It is fair to say if there was a break-out star from the X-Men franchise it would have been Wolverine. No one could complain about Hugh Jackman’s performance in the role which fit like a glove. In the first spin-off from the main franchise would the origins story of Wolverine capitalise on the evident appeal for the man who is the best at what he does, even if what he does isn’t very nice?
The story starts with a pre-title sequence set in the 19th Century introducing us to a the boy James Logan who appears sickly until he is confronted with three traumatic life-changing news regarding his mutant abilities, the death of his father and the truth about who his father is. Now on the run, he’s accompanied by his brother Victor (Liev Schreiber), the two become guns for hire highly regarded not only for their fighting skills, but also for their regenerative powers that means they can go through many ‘deaths’ and keep coming back for more. It appears, however, that Victor is the more hungry for conquest and domination than Logan who already has some concerns about his brother’s behaviour.
This culminates in the two being put before a firing squad during the Vietnam War after Victor kills an officer trying to stop him raping a member of a village being attacked. Logan is up for the firing line as he seeks to defend his brother. As the firing squad go about their business, they discover what has been the truth of the brother’ ability. This draws the interest of Major William Stryker (played by Danny Huston, though you may remember him being played by Brian Cox in X-Men 2) who is putting together a group of mutants to carry out clandestine missions that are under the radar of conventional warfare.
The nature of the killings and such involved is right up Victor’s street, but it’s not to Logan’s tastes. After a mission that sees them search in the heart of Africa for a rare metal and involves the group seeking to massacre the village that has it, Logan finally quits the team, but Victor refuses to do so. This sets in motion a larger story of intrigue and double-crossing involving Stryker’s plans for using mutants and how Logan turns into Weapon X to finally confront his brother, even though a greater threat may yet be around the corner.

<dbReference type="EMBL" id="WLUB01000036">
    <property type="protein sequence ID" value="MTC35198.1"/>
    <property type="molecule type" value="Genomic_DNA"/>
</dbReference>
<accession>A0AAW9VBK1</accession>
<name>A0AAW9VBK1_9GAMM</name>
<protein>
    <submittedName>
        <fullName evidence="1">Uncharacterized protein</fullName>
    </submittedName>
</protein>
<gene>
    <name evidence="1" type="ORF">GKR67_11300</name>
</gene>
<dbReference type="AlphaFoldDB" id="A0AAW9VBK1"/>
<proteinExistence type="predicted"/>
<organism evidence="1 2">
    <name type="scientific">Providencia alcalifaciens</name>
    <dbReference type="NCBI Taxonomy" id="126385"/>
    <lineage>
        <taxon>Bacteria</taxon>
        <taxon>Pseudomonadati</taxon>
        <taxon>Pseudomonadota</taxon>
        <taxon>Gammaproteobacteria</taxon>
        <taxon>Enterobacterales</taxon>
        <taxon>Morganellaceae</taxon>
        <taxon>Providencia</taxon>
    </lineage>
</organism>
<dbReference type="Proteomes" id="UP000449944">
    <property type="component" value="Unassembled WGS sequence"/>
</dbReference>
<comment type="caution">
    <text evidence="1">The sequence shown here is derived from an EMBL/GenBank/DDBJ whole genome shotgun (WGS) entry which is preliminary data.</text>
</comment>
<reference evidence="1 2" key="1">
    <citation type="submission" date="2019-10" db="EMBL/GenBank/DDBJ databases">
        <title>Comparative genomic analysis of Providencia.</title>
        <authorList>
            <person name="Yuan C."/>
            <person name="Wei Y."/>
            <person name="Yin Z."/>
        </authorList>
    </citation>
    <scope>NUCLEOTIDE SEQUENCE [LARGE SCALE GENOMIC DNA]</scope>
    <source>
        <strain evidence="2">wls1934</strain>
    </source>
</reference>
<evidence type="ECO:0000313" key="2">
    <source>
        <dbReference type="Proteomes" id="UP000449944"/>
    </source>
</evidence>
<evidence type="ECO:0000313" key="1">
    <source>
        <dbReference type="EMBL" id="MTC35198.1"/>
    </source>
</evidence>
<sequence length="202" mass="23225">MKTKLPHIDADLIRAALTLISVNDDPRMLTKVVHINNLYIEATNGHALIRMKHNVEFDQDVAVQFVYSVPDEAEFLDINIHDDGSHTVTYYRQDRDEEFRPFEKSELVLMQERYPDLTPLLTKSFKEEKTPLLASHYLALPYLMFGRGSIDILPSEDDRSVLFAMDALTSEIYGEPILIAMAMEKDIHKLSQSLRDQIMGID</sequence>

Origin stories are a good way of establishing a character and recent times have seen some very good origin stories for super-heroes including Superman, Spiderman, Batman (in Batman Begins) and Iron Man. The challenge Wolverine has is that we already know quite a bit about him from the three X-Men movies that have in some way revolved around him, his abilities and his mysterious past. So he is very familiar to us. At the same time there is the thing of catering to those who are coming to the character fresh.
An advantage in the movie is the presence of Jackman as Wolverine. The theme of exploring whether he is just an animal or a human is one that Hugh inhabits very well. This is also supported by some good fighting scenes and action set-pieces. I’d say there was more in this film than there were in the other X-films and it’s good, because the one thing that Wolverine is known for is being a man of action. Not for him the reflections and wistful contemplations. So he’s working out the identity crisis in the light of things happening to him that requires him to act. Jackman revels in the role.
Other decent characters was Schreiber as Victor, Ryan Reynolds playing Wade Wilson and Huston as Stryker. Schreiber continues the line of quality performances by good actors who don’t take the character and lampoon him, but actually invests more dimensions to the man, and the interaction with Jackman is brilliant. Reynolds, it can be argued, has a cameo performance in the film, but he does it superbly. Wade is meant to be a wise-cracking assassin and Reynolds nails it well, almost getting you to wish he could take that character to other places … I loved Brian Cox as Stryker in X-Men 2 and Huston does the role justice in continuing the character’s clinical and driven quest to address the mutant problem.
Sure there were flaws – aspects of the ending seemed a bit pointless, Weapon 11 although well conceived, didn’t translate that well to the screen, especially when his identity is revealed. For the comic buffs who have an idea about the link between that and another familiar comic character, the route taken was all the more disappointing. Also the credits and post-credits scenes don’t elicit that much interest or excitement at all, which defeats the point of having them. Worth noting in passing the appearance of Scott Summers (Tim Pocock) later to be Cyclops – just to say that he probably had just as much screen time and importance in this film as he did in the previous three X-Men films!
For the action scenes and interesting storyline, there is something understated about this film. It doesn’t have the same impact as the other big name origin stories mentioned previously. To some degree, especially with the underwhelming ending there appears to have been a missed opportunity to blow away the market with a compelling presentation of the character’s origins. Having said that, it’s not a poor film and is worth watching for its own merits.